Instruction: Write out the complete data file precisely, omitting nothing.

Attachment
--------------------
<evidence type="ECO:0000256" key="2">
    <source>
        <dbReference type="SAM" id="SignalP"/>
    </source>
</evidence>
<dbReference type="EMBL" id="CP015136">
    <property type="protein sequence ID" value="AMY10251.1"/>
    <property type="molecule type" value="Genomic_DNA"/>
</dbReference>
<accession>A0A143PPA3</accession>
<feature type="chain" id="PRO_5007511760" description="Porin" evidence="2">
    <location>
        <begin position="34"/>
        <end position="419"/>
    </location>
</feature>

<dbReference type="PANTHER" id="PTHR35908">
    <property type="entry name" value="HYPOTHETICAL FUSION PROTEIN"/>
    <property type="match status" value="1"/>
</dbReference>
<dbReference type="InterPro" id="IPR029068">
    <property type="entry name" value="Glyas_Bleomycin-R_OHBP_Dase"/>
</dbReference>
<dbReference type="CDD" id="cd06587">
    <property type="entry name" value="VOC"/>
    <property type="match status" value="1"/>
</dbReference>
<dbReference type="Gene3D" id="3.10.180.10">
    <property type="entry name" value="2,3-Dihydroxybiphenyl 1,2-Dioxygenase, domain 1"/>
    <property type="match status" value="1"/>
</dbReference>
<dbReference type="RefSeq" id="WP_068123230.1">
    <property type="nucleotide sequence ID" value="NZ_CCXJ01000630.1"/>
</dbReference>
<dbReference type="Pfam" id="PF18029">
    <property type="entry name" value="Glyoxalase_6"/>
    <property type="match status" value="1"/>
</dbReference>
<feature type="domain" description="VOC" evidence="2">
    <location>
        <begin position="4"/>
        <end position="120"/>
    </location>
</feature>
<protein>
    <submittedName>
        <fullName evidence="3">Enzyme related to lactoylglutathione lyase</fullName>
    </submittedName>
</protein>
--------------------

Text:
<evidence type="ECO:0000256" key="2">
    <source>
        <dbReference type="SAM" id="SignalP"/>
    </source>
</evidence>
<dbReference type="EMBL" id="CP015136">
    <property type="protein sequence ID" value="AMY10251.1"/>
    <property type="molecule type" value="Genomic_DNA"/>
</dbReference>
<accession>A0A143PPA3</accession>
<feature type="chain" id="PRO_5007511760" description="Porin" evidence="2">
    <location>
        <begin position="34"/>
        <end position="419"/>
    </location>
</feature>

<dbReference type="PANTHER" id="PTHR35908">
    <property type="entry name" value="HYPOTHETICAL FUSION PROTEIN"/>
    <property type="match status" value="1"/>
</dbReference>
<dbReference type="InterPro" id="IPR029068">
    <property type="entry name" value="Glyas_Bleomycin-R_OHBP_Dase"/>
</dbReference>
<dbReference type="CDD" id="cd06587">
    <property type="entry name" value="VOC"/>
    <property type="match status" value="1"/>
</dbReference>
<dbReference type="Gene3D" id="3.10.180.10">
    <property type="entry name" value="2,3-Dihydroxybiphenyl 1,2-Dioxygenase, domain 1"/>
    <property type="match status" value="1"/>
</dbReference>
<dbReference type="RefSeq" id="WP_068123230.1">
    <property type="nucleotide sequence ID" value="NZ_CCXJ01000630.1"/>
</dbReference>
<dbReference type="Pfam" id="PF18029">
    <property type="entry name" value="Glyoxalase_6"/>
    <property type="match status" value="1"/>
</dbReference>
<feature type="domain" description="VOC" evidence="2">
    <location>
        <begin position="4"/>
        <end position="120"/>
    </location>
</feature>
<protein>
    <submittedName>
        <fullName evidence="3">Enzyme related to lactoylglutathione lyase</fullName>
    </submittedName>
</protein>